Text by: Aaron Fisher
One of the many facets of the Leaf that has ever. endeared it to the spiritual traditions of the East is the way that it connects us to Nature. In drinking fine tea by Japanese style tea cups, we can have the same conversation with the wind and rain that the ancient Daoist mendicants had up above the mountain clouds so many ages ago. We discuss the streams and the moonshine with the liquor that speaks on their behalf. The discourse is actually perhaps closer to a song, sung and heard in the heart. It plays quietly in the soul, much like the melody of the riversong, the arpeggio of the deer's race or the bursting symphony of dawn rising from behind the mountains. And the wisdom is in the realization that the song and the listener are one; that without the audience there is no orchestra, for we are as much a part of the Nature of this world as any tree, river of animals.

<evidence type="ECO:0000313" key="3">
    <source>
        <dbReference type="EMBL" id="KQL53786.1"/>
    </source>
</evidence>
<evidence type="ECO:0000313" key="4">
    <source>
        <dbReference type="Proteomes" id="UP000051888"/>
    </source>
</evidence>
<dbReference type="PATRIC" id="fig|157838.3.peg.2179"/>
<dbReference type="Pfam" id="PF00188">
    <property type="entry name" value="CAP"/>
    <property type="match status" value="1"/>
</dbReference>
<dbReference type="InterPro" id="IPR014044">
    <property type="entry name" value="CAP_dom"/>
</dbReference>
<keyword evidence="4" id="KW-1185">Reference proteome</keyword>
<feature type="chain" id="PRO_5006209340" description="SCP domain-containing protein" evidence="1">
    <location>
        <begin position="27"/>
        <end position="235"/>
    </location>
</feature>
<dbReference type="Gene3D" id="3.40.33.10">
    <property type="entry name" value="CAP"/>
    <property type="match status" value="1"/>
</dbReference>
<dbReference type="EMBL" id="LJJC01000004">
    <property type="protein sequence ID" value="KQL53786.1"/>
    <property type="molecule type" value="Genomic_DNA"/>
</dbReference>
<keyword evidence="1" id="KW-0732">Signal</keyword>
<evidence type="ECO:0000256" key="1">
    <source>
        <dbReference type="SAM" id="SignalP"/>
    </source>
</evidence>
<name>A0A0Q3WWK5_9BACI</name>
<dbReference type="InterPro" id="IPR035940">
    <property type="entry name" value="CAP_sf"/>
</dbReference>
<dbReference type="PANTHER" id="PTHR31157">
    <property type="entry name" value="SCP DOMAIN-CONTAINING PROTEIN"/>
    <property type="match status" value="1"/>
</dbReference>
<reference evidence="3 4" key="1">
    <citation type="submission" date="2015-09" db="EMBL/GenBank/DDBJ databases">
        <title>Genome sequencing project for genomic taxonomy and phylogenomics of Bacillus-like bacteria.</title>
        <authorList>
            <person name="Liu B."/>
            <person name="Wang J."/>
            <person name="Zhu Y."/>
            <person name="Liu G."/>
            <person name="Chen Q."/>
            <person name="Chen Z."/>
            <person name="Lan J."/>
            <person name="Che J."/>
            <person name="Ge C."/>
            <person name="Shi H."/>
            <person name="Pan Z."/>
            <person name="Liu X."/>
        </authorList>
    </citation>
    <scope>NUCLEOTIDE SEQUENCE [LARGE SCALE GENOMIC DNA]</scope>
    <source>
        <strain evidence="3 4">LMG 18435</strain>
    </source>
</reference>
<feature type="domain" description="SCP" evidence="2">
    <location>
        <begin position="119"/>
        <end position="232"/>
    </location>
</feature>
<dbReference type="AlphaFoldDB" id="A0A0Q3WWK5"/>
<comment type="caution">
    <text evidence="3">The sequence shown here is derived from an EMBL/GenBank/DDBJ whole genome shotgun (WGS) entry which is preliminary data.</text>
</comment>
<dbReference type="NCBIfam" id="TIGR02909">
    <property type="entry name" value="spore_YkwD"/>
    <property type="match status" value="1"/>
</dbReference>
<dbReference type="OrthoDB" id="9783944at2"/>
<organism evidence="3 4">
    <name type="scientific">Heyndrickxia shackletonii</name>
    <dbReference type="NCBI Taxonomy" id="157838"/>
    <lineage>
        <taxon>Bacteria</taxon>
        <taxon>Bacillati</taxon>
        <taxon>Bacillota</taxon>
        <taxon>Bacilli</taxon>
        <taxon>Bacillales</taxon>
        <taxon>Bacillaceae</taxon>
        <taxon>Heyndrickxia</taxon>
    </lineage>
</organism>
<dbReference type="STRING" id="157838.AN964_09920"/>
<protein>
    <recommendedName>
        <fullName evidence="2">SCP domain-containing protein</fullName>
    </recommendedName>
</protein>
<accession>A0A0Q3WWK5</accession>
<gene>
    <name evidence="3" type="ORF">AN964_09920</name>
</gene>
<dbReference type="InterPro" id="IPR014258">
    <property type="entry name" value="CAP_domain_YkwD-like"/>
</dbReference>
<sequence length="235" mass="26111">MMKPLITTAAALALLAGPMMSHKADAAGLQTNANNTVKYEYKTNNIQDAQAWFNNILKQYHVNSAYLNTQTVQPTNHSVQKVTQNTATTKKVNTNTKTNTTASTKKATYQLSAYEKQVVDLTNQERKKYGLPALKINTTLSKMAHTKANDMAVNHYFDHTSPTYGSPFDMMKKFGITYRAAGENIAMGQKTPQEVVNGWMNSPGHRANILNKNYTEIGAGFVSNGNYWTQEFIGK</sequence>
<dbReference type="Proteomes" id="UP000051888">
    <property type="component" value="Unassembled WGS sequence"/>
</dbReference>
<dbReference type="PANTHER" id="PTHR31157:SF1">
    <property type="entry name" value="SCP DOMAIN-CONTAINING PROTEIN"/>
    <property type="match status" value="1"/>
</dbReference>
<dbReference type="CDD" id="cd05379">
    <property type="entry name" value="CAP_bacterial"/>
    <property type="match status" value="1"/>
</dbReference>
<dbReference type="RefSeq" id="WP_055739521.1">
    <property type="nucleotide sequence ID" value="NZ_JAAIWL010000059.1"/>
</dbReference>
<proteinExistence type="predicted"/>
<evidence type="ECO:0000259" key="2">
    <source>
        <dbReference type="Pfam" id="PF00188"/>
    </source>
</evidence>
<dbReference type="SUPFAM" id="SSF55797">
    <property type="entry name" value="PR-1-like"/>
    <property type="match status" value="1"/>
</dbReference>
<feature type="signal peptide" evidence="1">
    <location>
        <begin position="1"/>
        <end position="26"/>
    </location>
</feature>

The deeper draughts that are afforded by a cup of fine tea are the real impetus behind its ancient heritage: the scholarship, the devotion of the farmers and the passion of those that find this old folksong playing throughout its preparation. If you ask any tea master why? he or she drinks tea, they will tell you that they got over the flavors long ago, losing themselves in the way the tea makes them feel. Of course, most of us begin to explore the world of tea for its exotic flavors - especially Westerners. I myself was turned on by the amazing array of flavors I had never tasted. As time goes on, one is drawn into the sensations in the mouth, the Qi flowing through the body, and eventually - if one continues progressing - the transformative affect a tea life is having on ones soul.